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Heathcote and another v Doal and another [2017] EWHC B8 (TCC) (31 January 2017)

HHJ Grant in the County Court at the Birmingham Technology and Construction Court (TCC) has awarded the claimants’ their costs of an injunction to prevent works being carried out without party wall notices being served, partly on an indemnity basis.
HHJ Grant in the County Court at the Birmingham Technology and Construction Court (TCC) has reminded us that:
“…the whole point of the [Party Wall etc. Act 1996] is to provide for a regime of the service of notices and counter-notices, the appointment of surveyors, the provision of an award, all of which is intended to be done before works are commenced.”
The consequences of failing to do so can lead to the court granting injunctive relief and ordering costs to be paid on an indemnity basis.
In early November 2016, building works started at the defendants’ property. The works stopped when the adjoining owner complained. Following a site visit a day or so later, it was found that the defendants had started to excavate their property’s floor slab without serving notice under the Party Wall etc. Act 1996 (PWA 1996). Thereafter, the defendants’ first party wall surveyor did provide to the claimants two notices under section 6. In correspondence, the surveyor also indicated that the defendants were going to proceed with the works. This led to the claimants being granted an interim injunction without notice on 15 December 2016. At a hearing on 22 December 2016, that injunction was extended until 31 January 2017 (and subsequently continued in part).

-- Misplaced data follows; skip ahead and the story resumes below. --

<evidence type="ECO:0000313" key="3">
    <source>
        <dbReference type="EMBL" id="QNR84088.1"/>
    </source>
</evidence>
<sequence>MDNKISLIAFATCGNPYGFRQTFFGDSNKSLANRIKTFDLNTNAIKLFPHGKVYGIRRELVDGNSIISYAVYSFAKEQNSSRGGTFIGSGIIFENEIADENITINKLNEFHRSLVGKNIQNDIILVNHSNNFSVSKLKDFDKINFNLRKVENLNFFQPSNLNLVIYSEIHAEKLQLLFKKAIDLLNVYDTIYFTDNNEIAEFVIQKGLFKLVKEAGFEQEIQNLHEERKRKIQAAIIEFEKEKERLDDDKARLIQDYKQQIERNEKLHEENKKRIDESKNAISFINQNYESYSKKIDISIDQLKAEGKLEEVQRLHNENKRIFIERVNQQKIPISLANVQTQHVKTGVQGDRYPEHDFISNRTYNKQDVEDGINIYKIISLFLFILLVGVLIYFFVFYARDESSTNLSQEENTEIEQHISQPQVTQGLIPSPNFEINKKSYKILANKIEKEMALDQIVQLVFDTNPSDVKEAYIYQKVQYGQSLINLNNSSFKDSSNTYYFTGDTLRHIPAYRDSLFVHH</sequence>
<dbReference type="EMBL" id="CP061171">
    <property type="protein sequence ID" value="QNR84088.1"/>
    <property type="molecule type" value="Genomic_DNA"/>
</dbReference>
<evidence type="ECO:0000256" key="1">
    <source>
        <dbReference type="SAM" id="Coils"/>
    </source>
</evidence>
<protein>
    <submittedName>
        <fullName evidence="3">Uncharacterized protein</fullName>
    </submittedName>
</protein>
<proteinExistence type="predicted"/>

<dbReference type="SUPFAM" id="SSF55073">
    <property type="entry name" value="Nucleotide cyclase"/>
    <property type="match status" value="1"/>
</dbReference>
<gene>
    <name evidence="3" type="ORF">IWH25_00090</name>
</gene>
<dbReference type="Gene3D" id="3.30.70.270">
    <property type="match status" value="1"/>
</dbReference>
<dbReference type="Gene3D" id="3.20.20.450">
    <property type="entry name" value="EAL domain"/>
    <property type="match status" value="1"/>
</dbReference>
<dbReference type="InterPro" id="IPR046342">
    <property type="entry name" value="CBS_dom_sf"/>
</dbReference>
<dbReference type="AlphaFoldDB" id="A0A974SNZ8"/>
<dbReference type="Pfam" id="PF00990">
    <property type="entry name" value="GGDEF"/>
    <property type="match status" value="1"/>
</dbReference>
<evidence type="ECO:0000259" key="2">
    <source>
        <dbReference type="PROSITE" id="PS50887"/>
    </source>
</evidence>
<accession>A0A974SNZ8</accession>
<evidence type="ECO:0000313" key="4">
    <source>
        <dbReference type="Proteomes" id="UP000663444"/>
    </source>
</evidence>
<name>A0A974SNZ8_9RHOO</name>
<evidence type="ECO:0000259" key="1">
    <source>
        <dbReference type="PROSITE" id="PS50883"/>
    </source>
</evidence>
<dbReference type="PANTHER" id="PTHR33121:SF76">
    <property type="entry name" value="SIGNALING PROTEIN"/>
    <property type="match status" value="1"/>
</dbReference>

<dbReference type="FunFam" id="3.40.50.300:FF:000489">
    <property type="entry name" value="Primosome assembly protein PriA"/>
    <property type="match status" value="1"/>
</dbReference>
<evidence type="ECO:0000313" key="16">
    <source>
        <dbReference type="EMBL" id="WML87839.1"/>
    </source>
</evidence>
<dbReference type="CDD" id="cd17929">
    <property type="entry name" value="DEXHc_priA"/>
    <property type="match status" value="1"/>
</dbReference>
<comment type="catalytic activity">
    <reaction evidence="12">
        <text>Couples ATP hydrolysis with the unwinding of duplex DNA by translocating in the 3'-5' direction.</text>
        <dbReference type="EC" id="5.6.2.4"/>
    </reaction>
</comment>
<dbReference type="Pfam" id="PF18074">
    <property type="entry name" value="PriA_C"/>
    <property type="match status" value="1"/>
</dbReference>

In awarding the claimants their costs, including on an indemnity basis up to and including 22 December 2016, the court found that the defendants’ failure to comply with the PWA was a matter that took the case and its circumstances “out of the norm.” The court was also critical of the first surveyor’s notices, which contained inaccurate and inconsistent descriptions of the proposed works, which the court described as “wrong and misleading.”
Although the outcome may be unsurprising to those familiar with party wall matters, the defendants’ failure to comply with the PWA 1996 has proved costly. Although we do not know exactly what costs the claimants incurred, they were awarded an interim payment of £10,000 plus VAT.
For further advice contact Tom Warrender, Head of Commercial Property, or Stuart Love, Head of Commercial Litigation.